Whereas in PoW systems, centralized block production means the attacker could modify ANY account


Nano is more equitable

Elimination of monetary rewards also inherently means elimination of rent-seeking middle-men and redistribution of wealth from users to the wealthiest miners/stakers


So... what is it?

If you've considered all the above, and still prefer to advocate for something other than Nano, I'm genuinely curious as to why.


Is it the lack of proof of work?

PoW doesn't provide any direct security benefit

It's just for leader selection and competition over the block reward to control the rate of issuance

Nano solves both problems with leaderless consensus and zero issuance


Is it that you think PoW is more resilient to >50% attacks than PoS or Nano's ORV?

Is it that you're skeptical that the network can operate without monetary rewards for node operators?


If these are your concerns, I cover them in great detail in the same article I referenced before


Nano: the hardest and only known fixed supply commodity in existence

Is it the "lack" of smart contracts?

If a single network attempts to provide both value transfer and decentralized apps, value transfer will be significantly deprioritized over time, losing the battle for network resources (compute, memory, storage, & bandwidth) to dApps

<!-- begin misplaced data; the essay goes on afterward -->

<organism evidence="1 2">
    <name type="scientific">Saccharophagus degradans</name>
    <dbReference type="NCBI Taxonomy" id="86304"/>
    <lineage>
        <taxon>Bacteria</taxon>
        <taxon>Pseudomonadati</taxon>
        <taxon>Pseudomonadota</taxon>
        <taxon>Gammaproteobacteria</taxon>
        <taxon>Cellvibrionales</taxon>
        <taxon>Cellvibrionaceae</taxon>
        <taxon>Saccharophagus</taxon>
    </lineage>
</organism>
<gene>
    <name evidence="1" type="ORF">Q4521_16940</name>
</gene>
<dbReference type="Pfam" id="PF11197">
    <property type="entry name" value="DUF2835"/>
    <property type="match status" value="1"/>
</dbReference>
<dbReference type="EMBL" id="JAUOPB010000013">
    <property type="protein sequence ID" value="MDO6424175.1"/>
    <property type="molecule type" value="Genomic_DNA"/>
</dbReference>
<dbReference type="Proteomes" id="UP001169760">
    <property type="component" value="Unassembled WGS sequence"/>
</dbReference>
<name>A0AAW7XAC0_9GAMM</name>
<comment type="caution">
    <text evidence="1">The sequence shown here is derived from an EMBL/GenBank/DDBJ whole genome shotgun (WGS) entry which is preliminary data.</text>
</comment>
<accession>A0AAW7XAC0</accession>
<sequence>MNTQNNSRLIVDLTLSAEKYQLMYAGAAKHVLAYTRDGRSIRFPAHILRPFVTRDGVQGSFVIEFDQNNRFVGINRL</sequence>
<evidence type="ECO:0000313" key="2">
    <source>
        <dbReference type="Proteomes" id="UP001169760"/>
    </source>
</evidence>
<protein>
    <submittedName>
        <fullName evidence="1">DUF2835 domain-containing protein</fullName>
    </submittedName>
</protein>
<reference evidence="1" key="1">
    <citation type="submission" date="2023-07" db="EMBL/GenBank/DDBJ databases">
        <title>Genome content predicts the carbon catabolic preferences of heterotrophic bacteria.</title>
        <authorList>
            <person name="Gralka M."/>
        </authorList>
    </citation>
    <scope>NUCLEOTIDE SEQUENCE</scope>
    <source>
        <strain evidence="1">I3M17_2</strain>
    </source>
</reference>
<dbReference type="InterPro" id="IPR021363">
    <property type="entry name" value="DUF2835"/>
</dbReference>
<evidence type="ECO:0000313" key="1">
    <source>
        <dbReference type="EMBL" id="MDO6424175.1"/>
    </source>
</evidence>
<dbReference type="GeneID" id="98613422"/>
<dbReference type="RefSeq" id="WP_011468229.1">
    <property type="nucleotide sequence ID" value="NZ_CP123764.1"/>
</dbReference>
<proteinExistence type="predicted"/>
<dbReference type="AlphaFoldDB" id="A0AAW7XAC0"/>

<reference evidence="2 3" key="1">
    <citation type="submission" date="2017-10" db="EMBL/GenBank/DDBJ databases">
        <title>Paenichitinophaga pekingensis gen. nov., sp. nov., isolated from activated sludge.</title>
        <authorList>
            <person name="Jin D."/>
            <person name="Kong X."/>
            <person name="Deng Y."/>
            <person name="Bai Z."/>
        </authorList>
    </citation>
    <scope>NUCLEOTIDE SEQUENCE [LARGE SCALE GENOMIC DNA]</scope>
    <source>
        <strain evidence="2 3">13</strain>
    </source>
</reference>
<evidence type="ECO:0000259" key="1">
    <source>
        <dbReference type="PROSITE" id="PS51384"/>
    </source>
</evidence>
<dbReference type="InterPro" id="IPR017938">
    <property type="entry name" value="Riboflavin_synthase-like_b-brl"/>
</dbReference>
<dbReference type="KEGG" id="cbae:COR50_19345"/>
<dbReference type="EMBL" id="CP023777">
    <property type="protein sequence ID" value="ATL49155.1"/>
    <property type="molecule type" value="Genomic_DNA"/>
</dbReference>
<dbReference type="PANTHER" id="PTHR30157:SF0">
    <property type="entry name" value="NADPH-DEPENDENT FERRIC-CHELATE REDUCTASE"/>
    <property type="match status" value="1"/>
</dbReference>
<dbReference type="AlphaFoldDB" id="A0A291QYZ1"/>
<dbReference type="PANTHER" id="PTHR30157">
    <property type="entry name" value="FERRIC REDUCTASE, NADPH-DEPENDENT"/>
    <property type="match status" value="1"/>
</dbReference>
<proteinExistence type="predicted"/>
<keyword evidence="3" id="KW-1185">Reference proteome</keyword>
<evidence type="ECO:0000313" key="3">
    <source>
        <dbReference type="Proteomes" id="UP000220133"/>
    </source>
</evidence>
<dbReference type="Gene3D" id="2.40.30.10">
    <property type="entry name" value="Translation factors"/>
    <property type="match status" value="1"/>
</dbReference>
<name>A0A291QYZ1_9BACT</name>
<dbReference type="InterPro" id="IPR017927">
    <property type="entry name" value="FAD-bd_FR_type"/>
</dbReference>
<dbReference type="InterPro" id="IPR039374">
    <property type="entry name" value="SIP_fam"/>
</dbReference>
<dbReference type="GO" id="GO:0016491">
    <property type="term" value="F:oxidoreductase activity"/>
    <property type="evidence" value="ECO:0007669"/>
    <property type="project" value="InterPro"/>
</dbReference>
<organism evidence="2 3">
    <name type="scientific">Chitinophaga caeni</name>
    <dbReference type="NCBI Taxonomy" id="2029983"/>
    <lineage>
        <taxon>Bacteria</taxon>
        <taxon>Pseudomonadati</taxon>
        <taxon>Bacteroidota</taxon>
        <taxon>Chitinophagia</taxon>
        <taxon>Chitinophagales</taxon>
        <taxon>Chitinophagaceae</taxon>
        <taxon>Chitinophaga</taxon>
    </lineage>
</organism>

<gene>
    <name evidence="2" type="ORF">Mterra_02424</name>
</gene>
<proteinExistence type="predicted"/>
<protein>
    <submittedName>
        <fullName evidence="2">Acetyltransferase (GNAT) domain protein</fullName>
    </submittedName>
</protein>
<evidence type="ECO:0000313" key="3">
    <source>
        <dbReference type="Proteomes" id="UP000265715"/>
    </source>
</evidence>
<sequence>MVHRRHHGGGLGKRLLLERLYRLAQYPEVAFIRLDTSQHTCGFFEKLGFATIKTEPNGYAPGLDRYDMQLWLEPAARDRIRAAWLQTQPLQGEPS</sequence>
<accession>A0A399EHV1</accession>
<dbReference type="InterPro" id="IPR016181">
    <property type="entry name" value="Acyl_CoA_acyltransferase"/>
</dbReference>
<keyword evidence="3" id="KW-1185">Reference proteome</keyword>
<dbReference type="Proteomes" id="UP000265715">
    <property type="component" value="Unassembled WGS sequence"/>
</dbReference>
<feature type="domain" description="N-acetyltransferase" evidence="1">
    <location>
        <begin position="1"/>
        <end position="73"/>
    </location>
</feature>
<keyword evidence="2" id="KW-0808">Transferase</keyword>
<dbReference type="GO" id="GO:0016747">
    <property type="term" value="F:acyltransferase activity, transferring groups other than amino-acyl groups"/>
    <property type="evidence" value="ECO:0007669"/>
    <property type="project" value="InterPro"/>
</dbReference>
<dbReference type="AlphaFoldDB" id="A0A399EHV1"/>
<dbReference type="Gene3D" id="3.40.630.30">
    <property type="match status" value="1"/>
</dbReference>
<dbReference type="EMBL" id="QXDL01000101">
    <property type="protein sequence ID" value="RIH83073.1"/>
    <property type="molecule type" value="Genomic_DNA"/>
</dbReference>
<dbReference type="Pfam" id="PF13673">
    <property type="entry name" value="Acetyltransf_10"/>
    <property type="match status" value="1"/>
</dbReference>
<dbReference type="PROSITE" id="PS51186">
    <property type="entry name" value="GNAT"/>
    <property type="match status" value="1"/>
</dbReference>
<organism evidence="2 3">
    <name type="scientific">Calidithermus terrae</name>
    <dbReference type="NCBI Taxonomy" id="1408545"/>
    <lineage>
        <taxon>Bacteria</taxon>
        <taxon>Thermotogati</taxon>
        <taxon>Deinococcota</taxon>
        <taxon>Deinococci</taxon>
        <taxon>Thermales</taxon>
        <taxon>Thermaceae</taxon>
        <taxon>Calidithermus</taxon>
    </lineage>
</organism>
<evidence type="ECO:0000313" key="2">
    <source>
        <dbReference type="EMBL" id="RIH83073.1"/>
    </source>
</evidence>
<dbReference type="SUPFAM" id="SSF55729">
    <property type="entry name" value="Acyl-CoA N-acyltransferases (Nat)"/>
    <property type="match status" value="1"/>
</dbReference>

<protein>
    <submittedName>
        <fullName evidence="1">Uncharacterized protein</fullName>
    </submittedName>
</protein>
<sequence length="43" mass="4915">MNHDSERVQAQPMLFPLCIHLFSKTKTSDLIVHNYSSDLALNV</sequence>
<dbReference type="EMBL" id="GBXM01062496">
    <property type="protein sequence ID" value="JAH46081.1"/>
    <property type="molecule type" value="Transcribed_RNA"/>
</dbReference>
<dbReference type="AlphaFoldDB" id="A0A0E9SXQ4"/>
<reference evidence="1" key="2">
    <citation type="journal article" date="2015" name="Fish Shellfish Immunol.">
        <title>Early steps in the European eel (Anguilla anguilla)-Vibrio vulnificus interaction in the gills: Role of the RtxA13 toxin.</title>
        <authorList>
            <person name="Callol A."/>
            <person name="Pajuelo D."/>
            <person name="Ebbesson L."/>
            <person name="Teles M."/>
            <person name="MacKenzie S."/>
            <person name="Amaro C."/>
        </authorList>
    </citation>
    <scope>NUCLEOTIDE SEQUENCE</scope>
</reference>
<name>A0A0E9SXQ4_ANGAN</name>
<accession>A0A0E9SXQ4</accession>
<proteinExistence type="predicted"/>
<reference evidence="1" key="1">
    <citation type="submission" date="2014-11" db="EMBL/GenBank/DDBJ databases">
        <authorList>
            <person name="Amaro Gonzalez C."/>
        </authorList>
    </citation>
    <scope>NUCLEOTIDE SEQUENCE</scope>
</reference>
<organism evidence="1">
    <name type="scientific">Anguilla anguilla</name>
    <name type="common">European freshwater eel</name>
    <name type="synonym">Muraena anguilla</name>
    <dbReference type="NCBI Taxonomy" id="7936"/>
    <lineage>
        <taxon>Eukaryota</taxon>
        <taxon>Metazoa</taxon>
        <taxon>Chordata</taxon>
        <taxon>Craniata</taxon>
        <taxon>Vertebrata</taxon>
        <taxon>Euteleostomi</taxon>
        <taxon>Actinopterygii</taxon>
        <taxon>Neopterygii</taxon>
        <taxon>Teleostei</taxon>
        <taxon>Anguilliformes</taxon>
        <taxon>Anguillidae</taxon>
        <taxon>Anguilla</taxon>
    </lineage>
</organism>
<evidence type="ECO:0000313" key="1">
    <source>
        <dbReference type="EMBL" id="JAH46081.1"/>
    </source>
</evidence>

Is it the disadvantage in network effect or adoption?

If you believe that any "better" technology can overcome BTC's lead, then there's no reason to believe that something significantly better can't ...


In the same way, if you believe that any monetary network can overcome fiat's lead, then it'll likely be the most optimal solution, not something objectively suboptimal


Is it concern over distribution or an ICO?

Nano had the fairest distribution of any crypto I've seen

It was distributed to the community for free according to time they spent solving captchas

In contrast, PoW & PoS systems distribute according to capital investment


In our quest for the ultimate monetary foundation to power a global economy, we must strive to achieve max optimization and efficiency

So far, Nano provides that better than anything else I've seen, but I'll be happy to learn about and support anything that outperforms it


Imagine the combined power of all of these communities focused on digital cash, if we all just embraced advancement and the most optimal current solution.

So far, the most optimal solution is Nano.


@kzKallisti This one.

ᗰIᑕᕼᗩEᒪ on Twitter

@kzKallisti So, am I correct in concluding that your reasons for supporting BCH over Nano are that

- you feel PoW is necessary? - Nano is not yet sufficiently "time-tested"?

@kzKallisti Point still stands. There's no potential reversal of blocks in Nano's ORV.

@kzKallisti How can you argue against free distribution according to personal time spent solving captchas?

And how can you argue against the incentives with the existence of tens of thousands of non-mining nodes?

@kzKallisti With Nano, issuance was initially restricted via "proof of human work", and is no longer possible at all.

This is what makes Nano the hardest known commodity in existence.

This post is based on this twitter thread.